AI screening to make transport fuels greener
An inverse mixture-design approach based on machine learning can teach computers to create mixtures from a set of target properties. Developed by KAUST, this could help find high-performance transport fuels that burn efficiently while releasing little carbon dioxide (CO2) into the atmosphere.
Greenhouse gas emissions are major contributors to rising global temperatures. A large proportion of CO2 emissions comes from the combustion of hydrocarbon fuels, such as gasoline, that power most automotive engines. A promising solution to these environmental issues is to engineer transport fuels that offer enhanced efficiency and lower carbon emissions.
There are several methods developed for fuel screening, but they are usually validated only on smaller blends, or require additional preprocessing, which makes these configurations unsuitable for inverse fuel design. "The key bottleneck is screening complex mixtures containing hundreds of components to predict synergistic and antagonistic effects of species on the resultant mixture properties," says first author Nursulu Kuzhagaliyeva, a Ph.D. student in Mani Sarathy's research group.
Kuzhagaliyeva, Sarathy and coworkers constructed a deep learning model—comprising multiple smaller networks dedicated to specific tasks—to screen fuels efficiently. "This problem was a good fit for deep learning that allows capturing nonlinear interactions between species," Kuzhagaliyeva says. In the inverse-design approach, the researchers first defined combustion-related properties, such as fuel ignition quality and sooting propensity, and then determined potential fuels according to these properties.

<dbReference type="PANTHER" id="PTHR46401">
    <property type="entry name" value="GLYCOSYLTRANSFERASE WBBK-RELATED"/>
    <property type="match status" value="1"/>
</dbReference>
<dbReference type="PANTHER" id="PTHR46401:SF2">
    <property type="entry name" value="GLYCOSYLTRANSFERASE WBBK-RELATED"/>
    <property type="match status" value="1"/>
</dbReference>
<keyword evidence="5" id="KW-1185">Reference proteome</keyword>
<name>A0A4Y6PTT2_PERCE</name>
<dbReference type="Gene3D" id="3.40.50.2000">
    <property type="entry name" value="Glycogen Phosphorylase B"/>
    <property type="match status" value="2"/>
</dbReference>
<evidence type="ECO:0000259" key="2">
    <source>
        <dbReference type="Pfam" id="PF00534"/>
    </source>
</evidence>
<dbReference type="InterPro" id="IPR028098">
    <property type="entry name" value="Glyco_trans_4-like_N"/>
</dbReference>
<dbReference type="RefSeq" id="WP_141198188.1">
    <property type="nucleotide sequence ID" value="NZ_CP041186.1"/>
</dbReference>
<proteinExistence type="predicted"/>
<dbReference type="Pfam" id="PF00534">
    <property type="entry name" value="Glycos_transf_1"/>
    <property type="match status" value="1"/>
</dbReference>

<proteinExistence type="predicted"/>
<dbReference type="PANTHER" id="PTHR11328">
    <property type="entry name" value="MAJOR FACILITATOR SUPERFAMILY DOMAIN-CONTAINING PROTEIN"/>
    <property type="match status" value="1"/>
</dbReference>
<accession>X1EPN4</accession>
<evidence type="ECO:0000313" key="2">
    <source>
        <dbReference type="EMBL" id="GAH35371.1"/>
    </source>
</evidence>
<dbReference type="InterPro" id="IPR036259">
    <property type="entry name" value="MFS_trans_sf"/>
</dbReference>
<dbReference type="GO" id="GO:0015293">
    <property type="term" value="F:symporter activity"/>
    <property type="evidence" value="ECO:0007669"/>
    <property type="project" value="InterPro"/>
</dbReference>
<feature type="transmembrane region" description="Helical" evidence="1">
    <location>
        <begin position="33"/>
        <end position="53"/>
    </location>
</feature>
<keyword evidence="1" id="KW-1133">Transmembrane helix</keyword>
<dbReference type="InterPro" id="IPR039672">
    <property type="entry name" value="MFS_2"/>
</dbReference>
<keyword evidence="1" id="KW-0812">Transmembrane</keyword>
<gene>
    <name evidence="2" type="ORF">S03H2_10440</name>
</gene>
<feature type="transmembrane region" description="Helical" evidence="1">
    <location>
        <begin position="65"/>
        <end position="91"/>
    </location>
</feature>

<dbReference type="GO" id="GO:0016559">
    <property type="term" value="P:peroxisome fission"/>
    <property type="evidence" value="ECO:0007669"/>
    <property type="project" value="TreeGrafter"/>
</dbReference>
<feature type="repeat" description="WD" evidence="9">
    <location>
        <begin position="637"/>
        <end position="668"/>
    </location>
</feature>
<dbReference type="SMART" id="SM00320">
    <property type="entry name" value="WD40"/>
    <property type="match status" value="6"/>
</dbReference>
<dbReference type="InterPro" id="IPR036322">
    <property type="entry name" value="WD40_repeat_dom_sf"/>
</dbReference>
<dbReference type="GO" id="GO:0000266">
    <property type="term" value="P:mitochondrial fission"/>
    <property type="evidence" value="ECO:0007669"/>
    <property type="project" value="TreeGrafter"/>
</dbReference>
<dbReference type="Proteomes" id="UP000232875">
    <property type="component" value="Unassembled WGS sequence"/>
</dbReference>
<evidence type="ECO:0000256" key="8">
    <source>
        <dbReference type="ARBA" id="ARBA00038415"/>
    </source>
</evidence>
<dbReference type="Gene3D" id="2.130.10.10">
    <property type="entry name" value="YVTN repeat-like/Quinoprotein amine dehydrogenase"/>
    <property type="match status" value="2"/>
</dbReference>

Publicly available experimental data are scarce. Therefore, the researchers built an extensive database using experimental measurements from the literature to train the model. The database consisted of different types of pure compounds, surrogate fuel blends and complex mixtures, such as gasoline.
There was no model adaptable to inverse fuel design, so the researchers had to embed vector representations in the model, Kuzhagaliyeva says. Inspired by text processing techniques that relate words to phrases using hidden vectors, they introduced a mixing operator that directly connects hidden representations of pure compounds and mixtures through linear combinations. They also added search algorithms to detect fuel mixtures that match the predefined properties within a chemical space.
The model accurately predicted the fuel ignition quality and sooting propensity of various molecules and mixtures. It also identified several fuel blends fitting the predefined criteria.
The team is now enhancing model accuracy by extending the property database to other criteria, such as volatility, viscosity and pollutant formation. The tool is being advanced to formulate gasoline e-fuels and synthetic aviation fuels. "We are also developing a cloud-based platform to enable others to use the tool," Kuzhagaliyeva says.